I missed the opening show of the Players Theatre's "Lend Me A Tenor" last week because I was ill. Then a busy weekend out of town kept me away from the theater. So I made arrangements to see Tuesday's show.
I was surprised at the turnout for a weekend night performance. It was one of the largest crowds I had seen in a while at the theater, which usually pulls fairly good crowd numbers. Last night's crowd was more than I expected, though.
After the show began, I could see why attendance was high. "Lend Me A Tenor,"directed by Roberta MacDonald, is a marvelous comic production. There's never a dull moment as the energy remains high from beginning to end.
"Lend Me A Tenor" is set in a snazzy hotel room where Cleveland Grand Opera company general manager Saunders (Bob Trisolini) and his geeky assistant Max (Jeffery Kin) eagerly await their superstar guest Tito Merelli - the world famous opera singer. Through a series of off-the-wall events, Tito passes out before his all-star performance of "Otello." No, that's not a misprint. There really is an opera called "Otello." It's the opera version of Shakespeare's play "Othello." With Tito out of commission, Max goes on stage in his place, pretending to be him. The fun really begins after the opera is over, when Tito, not knowing Max and Saunders' plan, walks around in a hilarious daze of confusion.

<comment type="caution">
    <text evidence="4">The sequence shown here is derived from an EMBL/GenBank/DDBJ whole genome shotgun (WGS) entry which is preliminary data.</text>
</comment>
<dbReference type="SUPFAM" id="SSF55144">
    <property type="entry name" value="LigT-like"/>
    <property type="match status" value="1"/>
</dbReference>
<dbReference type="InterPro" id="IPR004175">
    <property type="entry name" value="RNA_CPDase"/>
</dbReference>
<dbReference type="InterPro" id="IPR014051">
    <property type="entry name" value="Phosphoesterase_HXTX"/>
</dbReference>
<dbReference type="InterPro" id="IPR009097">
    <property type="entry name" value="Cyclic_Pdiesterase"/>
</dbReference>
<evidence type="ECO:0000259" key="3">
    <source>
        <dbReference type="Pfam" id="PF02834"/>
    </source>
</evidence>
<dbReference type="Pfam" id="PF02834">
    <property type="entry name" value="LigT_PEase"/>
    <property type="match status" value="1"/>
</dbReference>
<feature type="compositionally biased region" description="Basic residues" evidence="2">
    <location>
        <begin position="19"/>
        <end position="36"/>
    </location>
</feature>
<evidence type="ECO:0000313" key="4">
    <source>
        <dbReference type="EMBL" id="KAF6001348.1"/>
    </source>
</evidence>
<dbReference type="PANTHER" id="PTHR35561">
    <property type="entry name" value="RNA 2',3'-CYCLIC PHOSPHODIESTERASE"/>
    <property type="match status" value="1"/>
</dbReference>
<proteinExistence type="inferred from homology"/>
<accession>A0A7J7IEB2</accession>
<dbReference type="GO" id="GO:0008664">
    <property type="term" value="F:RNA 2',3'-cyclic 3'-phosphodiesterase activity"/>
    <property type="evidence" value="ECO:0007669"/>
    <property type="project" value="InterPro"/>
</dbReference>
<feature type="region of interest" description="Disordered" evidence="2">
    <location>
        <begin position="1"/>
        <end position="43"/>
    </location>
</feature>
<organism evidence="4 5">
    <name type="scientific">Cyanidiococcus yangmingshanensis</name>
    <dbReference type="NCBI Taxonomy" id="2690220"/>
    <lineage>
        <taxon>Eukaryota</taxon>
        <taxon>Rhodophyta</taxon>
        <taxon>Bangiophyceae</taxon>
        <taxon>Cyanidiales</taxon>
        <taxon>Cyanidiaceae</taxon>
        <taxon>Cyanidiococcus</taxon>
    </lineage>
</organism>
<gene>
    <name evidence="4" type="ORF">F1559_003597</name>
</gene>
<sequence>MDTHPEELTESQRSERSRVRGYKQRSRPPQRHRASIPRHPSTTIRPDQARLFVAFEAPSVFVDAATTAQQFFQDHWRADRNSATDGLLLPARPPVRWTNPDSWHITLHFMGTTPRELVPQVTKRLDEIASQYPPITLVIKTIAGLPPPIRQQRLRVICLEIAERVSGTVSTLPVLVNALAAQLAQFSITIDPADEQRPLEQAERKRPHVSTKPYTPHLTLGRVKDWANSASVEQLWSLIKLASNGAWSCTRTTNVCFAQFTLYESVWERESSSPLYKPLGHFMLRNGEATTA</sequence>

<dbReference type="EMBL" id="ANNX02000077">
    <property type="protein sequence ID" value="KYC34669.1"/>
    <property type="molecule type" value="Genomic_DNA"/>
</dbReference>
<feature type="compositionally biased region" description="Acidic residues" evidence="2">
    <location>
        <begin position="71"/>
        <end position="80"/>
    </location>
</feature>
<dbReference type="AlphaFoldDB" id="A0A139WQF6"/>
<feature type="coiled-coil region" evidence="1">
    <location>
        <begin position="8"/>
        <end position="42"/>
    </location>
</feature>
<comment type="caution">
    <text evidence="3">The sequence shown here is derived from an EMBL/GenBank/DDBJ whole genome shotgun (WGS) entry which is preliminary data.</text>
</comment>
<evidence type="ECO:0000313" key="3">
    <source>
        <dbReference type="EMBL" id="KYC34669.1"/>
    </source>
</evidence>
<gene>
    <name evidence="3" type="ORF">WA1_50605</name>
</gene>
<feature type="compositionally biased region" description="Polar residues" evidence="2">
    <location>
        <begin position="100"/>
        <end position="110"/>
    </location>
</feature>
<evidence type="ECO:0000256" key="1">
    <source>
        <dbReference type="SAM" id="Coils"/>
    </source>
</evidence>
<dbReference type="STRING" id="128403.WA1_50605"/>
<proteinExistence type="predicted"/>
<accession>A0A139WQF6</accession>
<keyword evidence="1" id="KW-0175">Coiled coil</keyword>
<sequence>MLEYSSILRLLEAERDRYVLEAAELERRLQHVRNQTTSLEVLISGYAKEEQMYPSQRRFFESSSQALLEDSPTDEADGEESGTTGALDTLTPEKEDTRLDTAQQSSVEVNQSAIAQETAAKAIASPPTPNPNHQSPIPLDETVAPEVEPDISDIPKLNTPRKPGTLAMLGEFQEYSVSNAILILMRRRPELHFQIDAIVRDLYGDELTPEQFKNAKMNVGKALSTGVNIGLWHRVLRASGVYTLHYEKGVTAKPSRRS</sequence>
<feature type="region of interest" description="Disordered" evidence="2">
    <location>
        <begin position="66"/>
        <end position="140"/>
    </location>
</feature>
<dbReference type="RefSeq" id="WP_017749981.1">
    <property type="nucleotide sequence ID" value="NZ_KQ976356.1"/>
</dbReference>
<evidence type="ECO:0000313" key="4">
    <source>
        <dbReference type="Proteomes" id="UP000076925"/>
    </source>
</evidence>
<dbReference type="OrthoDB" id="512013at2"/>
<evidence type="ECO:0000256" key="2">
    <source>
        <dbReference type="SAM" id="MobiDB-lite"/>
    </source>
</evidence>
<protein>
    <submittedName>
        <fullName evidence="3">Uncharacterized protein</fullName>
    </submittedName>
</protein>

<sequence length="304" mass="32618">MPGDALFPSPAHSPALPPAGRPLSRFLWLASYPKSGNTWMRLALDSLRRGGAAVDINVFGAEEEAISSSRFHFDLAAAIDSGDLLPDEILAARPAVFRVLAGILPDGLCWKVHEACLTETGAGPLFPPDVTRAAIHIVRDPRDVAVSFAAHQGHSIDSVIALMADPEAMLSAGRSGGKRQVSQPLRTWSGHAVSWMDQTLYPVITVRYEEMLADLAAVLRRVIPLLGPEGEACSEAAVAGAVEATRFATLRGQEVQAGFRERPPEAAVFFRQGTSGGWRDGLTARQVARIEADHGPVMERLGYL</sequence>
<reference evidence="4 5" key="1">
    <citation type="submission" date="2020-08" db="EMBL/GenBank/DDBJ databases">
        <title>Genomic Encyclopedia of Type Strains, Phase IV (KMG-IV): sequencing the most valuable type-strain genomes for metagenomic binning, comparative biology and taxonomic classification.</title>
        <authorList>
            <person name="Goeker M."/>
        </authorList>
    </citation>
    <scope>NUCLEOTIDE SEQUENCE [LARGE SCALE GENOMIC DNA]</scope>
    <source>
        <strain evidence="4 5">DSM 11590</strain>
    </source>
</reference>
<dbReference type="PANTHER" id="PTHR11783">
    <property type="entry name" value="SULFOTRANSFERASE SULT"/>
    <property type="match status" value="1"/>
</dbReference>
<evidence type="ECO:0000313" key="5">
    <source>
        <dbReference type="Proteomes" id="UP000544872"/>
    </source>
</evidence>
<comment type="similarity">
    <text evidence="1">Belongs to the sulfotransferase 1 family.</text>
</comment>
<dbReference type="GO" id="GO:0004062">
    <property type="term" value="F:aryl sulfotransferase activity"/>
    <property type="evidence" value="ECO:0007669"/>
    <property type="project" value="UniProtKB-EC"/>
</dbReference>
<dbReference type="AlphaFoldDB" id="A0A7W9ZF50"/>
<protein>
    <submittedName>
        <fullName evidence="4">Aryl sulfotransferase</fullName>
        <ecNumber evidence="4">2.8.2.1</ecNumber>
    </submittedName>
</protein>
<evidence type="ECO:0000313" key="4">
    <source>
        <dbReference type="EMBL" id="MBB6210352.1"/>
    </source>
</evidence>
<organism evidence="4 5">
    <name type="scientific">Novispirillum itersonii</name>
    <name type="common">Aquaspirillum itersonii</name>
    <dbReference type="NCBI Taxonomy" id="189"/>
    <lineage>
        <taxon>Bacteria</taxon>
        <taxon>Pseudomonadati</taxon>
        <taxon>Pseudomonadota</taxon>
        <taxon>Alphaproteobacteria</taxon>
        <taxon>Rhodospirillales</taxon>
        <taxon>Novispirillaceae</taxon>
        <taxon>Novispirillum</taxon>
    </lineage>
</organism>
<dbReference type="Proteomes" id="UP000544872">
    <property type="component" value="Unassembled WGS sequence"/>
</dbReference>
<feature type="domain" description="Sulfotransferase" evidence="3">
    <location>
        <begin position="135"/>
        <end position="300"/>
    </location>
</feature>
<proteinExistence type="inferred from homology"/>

The cast members are a delight to watch in this show - everyone from the bellhop (Toph McRae) to the glittering Julia (Patti O'Berg). It was especially grand to watch Tito (Berry Ayers) and his wife Maria (Kaylene McCaw) converse on the stage with their comic appeal and Italian accents. Kin played the nervous, underconfident Max to a T while Trisolini had a great command of the stage as the no-nonsense Saunders. Rounding out the cast was Lilian Moore, who plays the saucy soprano and Andrea Kinal who plays Max's girlfriend. Together, they bring a quirky element to the play.
Audiences will thoroughly enjoy "Lend Me a Tenor," as well as the exetremly entertaining surprise at the end, too. It's worth seeing.
- January Holmes